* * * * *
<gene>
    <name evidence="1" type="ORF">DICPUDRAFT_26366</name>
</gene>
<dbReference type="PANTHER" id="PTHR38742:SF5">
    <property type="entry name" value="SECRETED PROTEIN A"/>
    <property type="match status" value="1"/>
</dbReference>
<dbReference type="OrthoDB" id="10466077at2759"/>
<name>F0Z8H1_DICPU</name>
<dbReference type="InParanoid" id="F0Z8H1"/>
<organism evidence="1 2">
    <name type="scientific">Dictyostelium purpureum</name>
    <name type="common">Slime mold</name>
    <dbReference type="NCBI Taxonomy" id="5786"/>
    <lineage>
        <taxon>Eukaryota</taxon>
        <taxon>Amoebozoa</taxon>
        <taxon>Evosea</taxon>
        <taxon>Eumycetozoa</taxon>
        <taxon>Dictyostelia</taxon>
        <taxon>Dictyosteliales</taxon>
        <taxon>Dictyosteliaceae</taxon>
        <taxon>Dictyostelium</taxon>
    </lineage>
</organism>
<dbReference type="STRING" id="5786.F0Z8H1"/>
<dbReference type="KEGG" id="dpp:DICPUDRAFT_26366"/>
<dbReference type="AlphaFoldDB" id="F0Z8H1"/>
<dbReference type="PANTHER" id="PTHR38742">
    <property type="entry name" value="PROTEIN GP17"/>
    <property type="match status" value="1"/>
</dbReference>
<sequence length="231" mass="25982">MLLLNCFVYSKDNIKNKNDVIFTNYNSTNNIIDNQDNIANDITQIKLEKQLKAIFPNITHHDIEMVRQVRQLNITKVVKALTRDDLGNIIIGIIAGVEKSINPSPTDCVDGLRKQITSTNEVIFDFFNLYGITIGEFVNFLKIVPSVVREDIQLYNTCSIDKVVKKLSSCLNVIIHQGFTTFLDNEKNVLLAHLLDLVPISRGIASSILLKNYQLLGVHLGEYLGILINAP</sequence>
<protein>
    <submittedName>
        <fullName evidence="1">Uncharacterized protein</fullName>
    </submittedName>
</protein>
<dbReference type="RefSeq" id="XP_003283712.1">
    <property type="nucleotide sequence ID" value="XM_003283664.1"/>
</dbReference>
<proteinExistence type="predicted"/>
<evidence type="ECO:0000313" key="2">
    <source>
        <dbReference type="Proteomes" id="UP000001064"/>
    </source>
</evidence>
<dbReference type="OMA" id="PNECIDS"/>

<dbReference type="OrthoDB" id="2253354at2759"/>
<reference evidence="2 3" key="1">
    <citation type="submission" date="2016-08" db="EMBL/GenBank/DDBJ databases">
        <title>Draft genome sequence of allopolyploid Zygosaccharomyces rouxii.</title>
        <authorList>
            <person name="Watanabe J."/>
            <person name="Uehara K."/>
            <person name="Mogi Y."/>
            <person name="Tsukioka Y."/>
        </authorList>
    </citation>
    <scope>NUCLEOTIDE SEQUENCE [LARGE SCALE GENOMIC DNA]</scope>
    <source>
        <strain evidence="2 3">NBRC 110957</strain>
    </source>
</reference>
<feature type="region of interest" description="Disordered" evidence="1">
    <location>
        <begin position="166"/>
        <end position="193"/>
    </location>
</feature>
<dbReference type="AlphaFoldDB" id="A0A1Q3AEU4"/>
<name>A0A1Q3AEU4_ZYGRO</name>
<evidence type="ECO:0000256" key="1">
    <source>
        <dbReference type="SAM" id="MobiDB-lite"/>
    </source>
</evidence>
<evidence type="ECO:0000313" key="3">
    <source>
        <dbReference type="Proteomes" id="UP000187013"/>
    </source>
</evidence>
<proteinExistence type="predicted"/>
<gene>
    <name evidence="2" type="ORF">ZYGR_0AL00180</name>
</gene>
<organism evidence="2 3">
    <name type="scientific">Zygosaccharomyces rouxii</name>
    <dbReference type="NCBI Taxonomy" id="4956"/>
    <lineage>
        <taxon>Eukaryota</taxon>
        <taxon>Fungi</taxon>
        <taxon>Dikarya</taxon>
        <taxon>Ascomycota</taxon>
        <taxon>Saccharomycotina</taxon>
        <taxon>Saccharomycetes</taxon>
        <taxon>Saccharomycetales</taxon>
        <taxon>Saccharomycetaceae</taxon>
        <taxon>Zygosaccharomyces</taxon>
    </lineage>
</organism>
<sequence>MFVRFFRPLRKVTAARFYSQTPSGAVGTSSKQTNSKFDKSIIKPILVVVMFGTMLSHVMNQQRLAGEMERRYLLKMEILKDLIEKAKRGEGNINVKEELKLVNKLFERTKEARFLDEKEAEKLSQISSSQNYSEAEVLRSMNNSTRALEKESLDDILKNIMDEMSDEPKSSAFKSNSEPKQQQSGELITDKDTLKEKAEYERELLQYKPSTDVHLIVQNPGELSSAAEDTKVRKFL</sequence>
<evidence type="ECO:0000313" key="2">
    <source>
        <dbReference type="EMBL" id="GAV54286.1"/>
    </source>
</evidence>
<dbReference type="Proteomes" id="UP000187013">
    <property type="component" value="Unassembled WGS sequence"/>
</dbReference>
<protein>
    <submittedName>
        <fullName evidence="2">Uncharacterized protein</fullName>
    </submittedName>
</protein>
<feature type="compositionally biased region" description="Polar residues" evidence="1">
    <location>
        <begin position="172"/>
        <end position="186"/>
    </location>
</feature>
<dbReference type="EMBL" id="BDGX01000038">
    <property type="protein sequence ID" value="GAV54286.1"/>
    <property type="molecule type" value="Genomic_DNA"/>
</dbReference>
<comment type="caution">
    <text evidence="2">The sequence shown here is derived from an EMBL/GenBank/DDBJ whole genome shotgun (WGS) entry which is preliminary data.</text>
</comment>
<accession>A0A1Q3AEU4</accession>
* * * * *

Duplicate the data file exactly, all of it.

<gene>
    <name evidence="1" type="ORF">DICPUDRAFT_26366</name>
</gene>
<dbReference type="PANTHER" id="PTHR38742:SF5">
    <property type="entry name" value="SECRETED PROTEIN A"/>
    <property type="match status" value="1"/>
</dbReference>
<dbReference type="OrthoDB" id="10466077at2759"/>
<name>F0Z8H1_DICPU</name>
<dbReference type="InParanoid" id="F0Z8H1"/>
<organism evidence="1 2">
    <name type="scientific">Dictyostelium purpureum</name>
    <name type="common">Slime mold</name>
    <dbReference type="NCBI Taxonomy" id="5786"/>
    <lineage>
        <taxon>Eukaryota</taxon>
        <taxon>Amoebozoa</taxon>
        <taxon>Evosea</taxon>
        <taxon>Eumycetozoa</taxon>
        <taxon>Dictyostelia</taxon>
        <taxon>Dictyosteliales</taxon>
        <taxon>Dictyosteliaceae</taxon>
        <taxon>Dictyostelium</taxon>
    </lineage>
</organism>
<dbReference type="STRING" id="5786.F0Z8H1"/>
<dbReference type="KEGG" id="dpp:DICPUDRAFT_26366"/>
<dbReference type="AlphaFoldDB" id="F0Z8H1"/>
<dbReference type="PANTHER" id="PTHR38742">
    <property type="entry name" value="PROTEIN GP17"/>
    <property type="match status" value="1"/>
</dbReference>
<sequence length="231" mass="25982">MLLLNCFVYSKDNIKNKNDVIFTNYNSTNNIIDNQDNIANDITQIKLEKQLKAIFPNITHHDIEMVRQVRQLNITKVVKALTRDDLGNIIIGIIAGVEKSINPSPTDCVDGLRKQITSTNEVIFDFFNLYGITIGEFVNFLKIVPSVVREDIQLYNTCSIDKVVKKLSSCLNVIIHQGFTTFLDNEKNVLLAHLLDLVPISRGIASSILLKNYQLLGVHLGEYLGILINAP</sequence>
<protein>
    <submittedName>
        <fullName evidence="1">Uncharacterized protein</fullName>
    </submittedName>
</protein>
<dbReference type="RefSeq" id="XP_003283712.1">
    <property type="nucleotide sequence ID" value="XM_003283664.1"/>
</dbReference>
<proteinExistence type="predicted"/>
<evidence type="ECO:0000313" key="2">
    <source>
        <dbReference type="Proteomes" id="UP000001064"/>
    </source>
</evidence>
<dbReference type="OMA" id="PNECIDS"/>

<dbReference type="OrthoDB" id="2253354at2759"/>
<reference evidence="2 3" key="1">
    <citation type="submission" date="2016-08" db="EMBL/GenBank/DDBJ databases">
        <title>Draft genome sequence of allopolyploid Zygosaccharomyces rouxii.</title>
        <authorList>
            <person name="Watanabe J."/>
            <person name="Uehara K."/>
            <person name="Mogi Y."/>
            <person name="Tsukioka Y."/>
        </authorList>
    </citation>
    <scope>NUCLEOTIDE SEQUENCE [LARGE SCALE GENOMIC DNA]</scope>
    <source>
        <strain evidence="2 3">NBRC 110957</strain>
    </source>
</reference>
<feature type="region of interest" description="Disordered" evidence="1">
    <location>
        <begin position="166"/>
        <end position="193"/>
    </location>
</feature>
<dbReference type="AlphaFoldDB" id="A0A1Q3AEU4"/>
<name>A0A1Q3AEU4_ZYGRO</name>
<evidence type="ECO:0000256" key="1">
    <source>
        <dbReference type="SAM" id="MobiDB-lite"/>
    </source>
</evidence>
<evidence type="ECO:0000313" key="3">
    <source>
        <dbReference type="Proteomes" id="UP000187013"/>
    </source>
</evidence>
<proteinExistence type="predicted"/>
<gene>
    <name evidence="2" type="ORF">ZYGR_0AL00180</name>
</gene>
<organism evidence="2 3">
    <name type="scientific">Zygosaccharomyces rouxii</name>
    <dbReference type="NCBI Taxonomy" id="4956"/>
    <lineage>
        <taxon>Eukaryota</taxon>
        <taxon>Fungi</taxon>
        <taxon>Dikarya</taxon>
        <taxon>Ascomycota</taxon>
        <taxon>Saccharomycotina</taxon>
        <taxon>Saccharomycetes</taxon>
        <taxon>Saccharomycetales</taxon>
        <taxon>Saccharomycetaceae</taxon>
        <taxon>Zygosaccharomyces</taxon>
    </lineage>
</organism>
<sequence>MFVRFFRPLRKVTAARFYSQTPSGAVGTSSKQTNSKFDKSIIKPILVVVMFGTMLSHVMNQQRLAGEMERRYLLKMEILKDLIEKAKRGEGNINVKEELKLVNKLFERTKEARFLDEKEAEKLSQISSSQNYSEAEVLRSMNNSTRALEKESLDDILKNIMDEMSDEPKSSAFKSNSEPKQQQSGELITDKDTLKEKAEYERELLQYKPSTDVHLIVQNPGELSSAAEDTKVRKFL</sequence>
<evidence type="ECO:0000313" key="2">
    <source>
        <dbReference type="EMBL" id="GAV54286.1"/>
    </source>
</evidence>
<dbReference type="Proteomes" id="UP000187013">
    <property type="component" value="Unassembled WGS sequence"/>
</dbReference>
<protein>
    <submittedName>
        <fullName evidence="2">Uncharacterized protein</fullName>
    </submittedName>
</protein>
<feature type="compositionally biased region" description="Polar residues" evidence="1">
    <location>
        <begin position="172"/>
        <end position="186"/>
    </location>
</feature>
<dbReference type="EMBL" id="BDGX01000038">
    <property type="protein sequence ID" value="GAV54286.1"/>
    <property type="molecule type" value="Genomic_DNA"/>
</dbReference>
<comment type="caution">
    <text evidence="2">The sequence shown here is derived from an EMBL/GenBank/DDBJ whole genome shotgun (WGS) entry which is preliminary data.</text>
</comment>
<accession>A0A1Q3AEU4</accession>